RBA governor Philip Lowe said the RBA has been forced to move in lockstep with other central banks and that more risk-taking is vital to getting the recovery back on track.
Speaking to the Committee for Economic Development of Australia (CEDA), Governor Lowe said that the RBA has been forced to play follow the leader as central banks unleashed quantitative easing programs and slashed rates to near zero or below.
“If we had sought to ignore this gravitational pull, there would have been obvious implications for our exchange rate and our economy. If our interest rates were higher than in the major countries there would be stronger inflows into Australian dollar assets and this would put upward pressure on our exchange rate,” Governor Lowe said.
“In turn, this would make it harder to make the needed progress on jobs. Over the medium term, I do expect to see a time when Australia’s strong economic conditions once again justify higher interest rates. But today, during a global pandemic when a lot of people have lost their jobs and many businesses are struggling, is not the time for that.”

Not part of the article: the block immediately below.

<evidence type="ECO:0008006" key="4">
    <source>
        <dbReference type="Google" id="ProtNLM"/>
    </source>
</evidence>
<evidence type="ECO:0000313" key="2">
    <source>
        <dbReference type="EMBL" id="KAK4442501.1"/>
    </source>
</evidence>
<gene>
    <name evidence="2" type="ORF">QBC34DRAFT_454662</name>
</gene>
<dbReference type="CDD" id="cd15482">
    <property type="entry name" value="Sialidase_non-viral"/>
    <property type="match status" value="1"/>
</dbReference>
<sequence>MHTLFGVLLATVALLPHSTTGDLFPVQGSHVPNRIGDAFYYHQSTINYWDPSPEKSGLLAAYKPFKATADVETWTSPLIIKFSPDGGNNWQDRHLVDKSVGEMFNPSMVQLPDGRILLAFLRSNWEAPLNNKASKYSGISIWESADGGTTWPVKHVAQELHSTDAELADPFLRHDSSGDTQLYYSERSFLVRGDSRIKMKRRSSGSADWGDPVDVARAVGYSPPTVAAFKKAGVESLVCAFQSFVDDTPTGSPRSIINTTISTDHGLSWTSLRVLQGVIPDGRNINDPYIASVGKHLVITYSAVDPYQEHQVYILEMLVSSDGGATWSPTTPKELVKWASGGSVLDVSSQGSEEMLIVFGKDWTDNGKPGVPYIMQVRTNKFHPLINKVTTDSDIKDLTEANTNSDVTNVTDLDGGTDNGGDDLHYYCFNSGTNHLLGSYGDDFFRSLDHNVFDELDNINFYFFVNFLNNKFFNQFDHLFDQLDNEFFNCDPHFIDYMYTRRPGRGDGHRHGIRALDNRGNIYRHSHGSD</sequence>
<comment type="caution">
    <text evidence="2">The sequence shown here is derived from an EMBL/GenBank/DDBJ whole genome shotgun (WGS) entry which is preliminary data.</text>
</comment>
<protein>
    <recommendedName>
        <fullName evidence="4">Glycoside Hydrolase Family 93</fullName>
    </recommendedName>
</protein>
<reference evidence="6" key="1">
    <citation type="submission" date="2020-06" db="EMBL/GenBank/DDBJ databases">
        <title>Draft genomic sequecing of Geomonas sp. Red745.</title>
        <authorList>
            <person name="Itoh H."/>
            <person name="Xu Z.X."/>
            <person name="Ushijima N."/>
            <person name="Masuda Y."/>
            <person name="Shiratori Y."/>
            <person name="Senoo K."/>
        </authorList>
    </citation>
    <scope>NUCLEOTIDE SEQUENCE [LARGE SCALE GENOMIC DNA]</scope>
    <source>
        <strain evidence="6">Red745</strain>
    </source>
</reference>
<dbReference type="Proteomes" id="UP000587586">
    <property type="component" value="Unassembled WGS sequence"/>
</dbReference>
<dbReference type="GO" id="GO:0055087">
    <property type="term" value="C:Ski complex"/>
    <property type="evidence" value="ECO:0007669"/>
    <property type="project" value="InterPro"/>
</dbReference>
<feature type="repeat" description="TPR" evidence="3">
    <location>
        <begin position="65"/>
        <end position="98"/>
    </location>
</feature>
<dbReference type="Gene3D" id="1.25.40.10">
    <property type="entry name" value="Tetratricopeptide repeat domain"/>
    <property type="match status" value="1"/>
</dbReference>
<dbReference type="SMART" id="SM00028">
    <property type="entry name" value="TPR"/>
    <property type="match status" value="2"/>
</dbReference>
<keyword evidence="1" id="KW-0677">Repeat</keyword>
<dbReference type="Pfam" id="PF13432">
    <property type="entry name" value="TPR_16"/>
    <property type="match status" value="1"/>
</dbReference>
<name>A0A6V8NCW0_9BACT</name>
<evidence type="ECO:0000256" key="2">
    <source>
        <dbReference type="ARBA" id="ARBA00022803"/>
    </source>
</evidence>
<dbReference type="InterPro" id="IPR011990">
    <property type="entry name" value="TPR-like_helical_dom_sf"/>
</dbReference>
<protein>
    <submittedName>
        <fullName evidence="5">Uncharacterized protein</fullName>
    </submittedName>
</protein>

Governor Lowe also warned that businesses must avoid becoming “too risk averse” despite the fact that many will want to build savings buffers and be more cautious in taking on debt after a “sobering year”.
“Over the past decade or so, there have been signs that our economy was becoming less dynamic. An increase in risk aversion would reinforce this trend,” Governor Lowe said.
“I understand that in an uncertain world, it can be hard to take on risk and there can be a natural tendency to avoid new risks. But, if businesses are to seize the opportunities that are out there to grow and to increase Australia’s productive capital base, some degree of risk-taking is necessary.”
Meanwhile, the minutes of the RBA’s November meeting show that the impact another cut would have on interest income, as well as concerns that the RBA would be perceived to be funding government expenditure, also almost led to another hold – but the RBA ultimately chose more decisive action in order to speed the return to full employment.
“It was also likely that having the various arms of policy all taking steps in the same direction would deliver a greater impact than the sum of the individual parts. This would be especially so during a period in which the economy is opening up and people are more willing and able to spend,” the RBA said in the minutes of its 3 November meeting.